Reuters has sounded some dire news:
Wall St. tumbles as investors flee equities on Greek debt crisis
U.S. stocks fell sharply in heavy trading on Monday and the S&P 500 and the Dow had their worst day since October after a collapse in Greek bailout talks intensified fears that the country could be the first to exit the euro zone.
The European Central Bank froze funding to Greek banks, forcing Athens to shut banks for a week to keep them from collapsing.
And Greece appeared to confirm it was heading for a default after a government official said the country would not pay a 1.6 billon euro loan installment due to the International Monetary Fund on Tuesday.
U.S. investors also worried about Puerto Rico's debt problems and a bear market in China the day before quarter-end and ahead of Thursday's U.S. jobs report and the long weekend for U.S. Independence Day.
So are U.S. investors really "fleeing" the U.S. stock market based on the situation in Greece, Puerto Rico and China?
Well, if we look at what our standard model of how stock prices behave, we find that the level of stock prices is within the range of values we would reasonably expect them, whether U.S. investors were focused on either the third quarter of 2015, the fourth quarter of 2015 or the second quarter of 2016!
That's really a consequence of how tightly compressed the expectations for the change in the year-over-year growth of dividends per share in each of these future quarters is at this time - there's really not that much difference between them at this point (although watch out below if investors suddenly focus on 2016-Q1!).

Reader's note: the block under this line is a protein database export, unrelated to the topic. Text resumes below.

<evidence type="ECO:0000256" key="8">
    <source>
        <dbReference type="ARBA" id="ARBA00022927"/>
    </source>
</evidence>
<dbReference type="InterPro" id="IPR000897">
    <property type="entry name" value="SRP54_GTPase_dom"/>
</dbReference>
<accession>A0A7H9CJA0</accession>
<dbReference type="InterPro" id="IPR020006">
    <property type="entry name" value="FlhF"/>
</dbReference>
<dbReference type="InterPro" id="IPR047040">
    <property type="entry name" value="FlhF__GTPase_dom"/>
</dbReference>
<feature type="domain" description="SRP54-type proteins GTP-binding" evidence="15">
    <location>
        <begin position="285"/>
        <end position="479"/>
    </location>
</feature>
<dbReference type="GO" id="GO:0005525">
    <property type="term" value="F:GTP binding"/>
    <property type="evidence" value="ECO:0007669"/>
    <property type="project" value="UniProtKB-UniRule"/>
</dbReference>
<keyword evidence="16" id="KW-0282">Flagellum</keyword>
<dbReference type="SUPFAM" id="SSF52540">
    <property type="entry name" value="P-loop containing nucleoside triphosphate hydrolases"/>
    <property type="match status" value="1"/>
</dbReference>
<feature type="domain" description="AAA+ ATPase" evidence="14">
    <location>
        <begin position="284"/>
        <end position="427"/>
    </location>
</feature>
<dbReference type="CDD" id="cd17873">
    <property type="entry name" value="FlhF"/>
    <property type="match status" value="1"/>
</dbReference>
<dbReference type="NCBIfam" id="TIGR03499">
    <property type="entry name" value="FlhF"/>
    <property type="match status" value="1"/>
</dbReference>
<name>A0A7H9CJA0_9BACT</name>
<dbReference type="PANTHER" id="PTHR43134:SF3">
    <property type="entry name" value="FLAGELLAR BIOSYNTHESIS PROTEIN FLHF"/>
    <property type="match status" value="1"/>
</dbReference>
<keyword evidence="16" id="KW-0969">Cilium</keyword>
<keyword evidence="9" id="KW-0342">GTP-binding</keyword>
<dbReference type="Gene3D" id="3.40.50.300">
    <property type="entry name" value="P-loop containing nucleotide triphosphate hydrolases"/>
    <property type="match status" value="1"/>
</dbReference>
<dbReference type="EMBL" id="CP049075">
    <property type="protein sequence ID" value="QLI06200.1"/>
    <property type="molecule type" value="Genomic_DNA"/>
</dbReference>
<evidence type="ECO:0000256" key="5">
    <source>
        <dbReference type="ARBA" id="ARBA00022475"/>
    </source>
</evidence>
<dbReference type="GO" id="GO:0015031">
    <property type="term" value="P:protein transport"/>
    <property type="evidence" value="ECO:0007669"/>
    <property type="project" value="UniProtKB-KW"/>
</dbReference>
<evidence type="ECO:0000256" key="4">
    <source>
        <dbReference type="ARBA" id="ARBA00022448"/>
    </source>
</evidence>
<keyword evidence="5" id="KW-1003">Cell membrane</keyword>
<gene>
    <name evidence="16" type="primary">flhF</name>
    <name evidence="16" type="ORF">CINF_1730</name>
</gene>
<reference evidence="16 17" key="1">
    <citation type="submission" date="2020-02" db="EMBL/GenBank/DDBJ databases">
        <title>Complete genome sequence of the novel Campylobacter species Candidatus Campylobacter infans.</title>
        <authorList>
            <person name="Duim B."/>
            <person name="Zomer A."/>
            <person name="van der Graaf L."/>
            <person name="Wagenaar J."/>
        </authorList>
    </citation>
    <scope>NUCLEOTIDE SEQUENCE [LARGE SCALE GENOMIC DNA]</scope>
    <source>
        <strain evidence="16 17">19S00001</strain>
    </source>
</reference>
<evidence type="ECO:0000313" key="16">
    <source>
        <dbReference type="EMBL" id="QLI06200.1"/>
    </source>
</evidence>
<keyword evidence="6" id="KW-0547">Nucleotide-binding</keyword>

But more practically, if we had to pick one future quarter where the expectations associated with are currently driving the trajectory of the S&P 500, we'd go with 2015-Q3, for reasons not having anything to do with Greece, Puerto Rico or China, so the answer to that first question is... not so much.
Which will be nice while and as long as that lasts, but perhaps a better and more relevant question to ask at this point is how close is order to breaking down in the U.S. stock market?
Keeping in mind that the answer is presently rising at a rate of just under 1 point per trading day, the answer that applies the S&P 500's closing value of 2067.54 on 29 June 2015 is about 1.3%, or 27.4 points away from the key statistics-based threshold.
More interesting is that its happening at nearly the four year anniversary of the last time order broke down in the U.S. stock market, after 30 June 2011, when the Federal Reserve's QE 2.0 bubble suddenly deflated.
So will the period of order that began on 4 August 2011 finally break down after holding for four years? Well, if we consider each of the alternative trajectories for which we have sufficient data to project into the future using our standard forecasting model is any indication, the answer is... almost certainly yes.
We've got about a month where we can continue to use our standard forecasting model for the S&P 500 in 2015, before we'll need to switch to our rebaselined model to work around the effects of the echoes resulting from last year's stock price volatility upon our standard model.
But this will likely be the last time we share what the alternative futures for the S&P 500 look like this year, as we'll have other things going on that will demand our attention.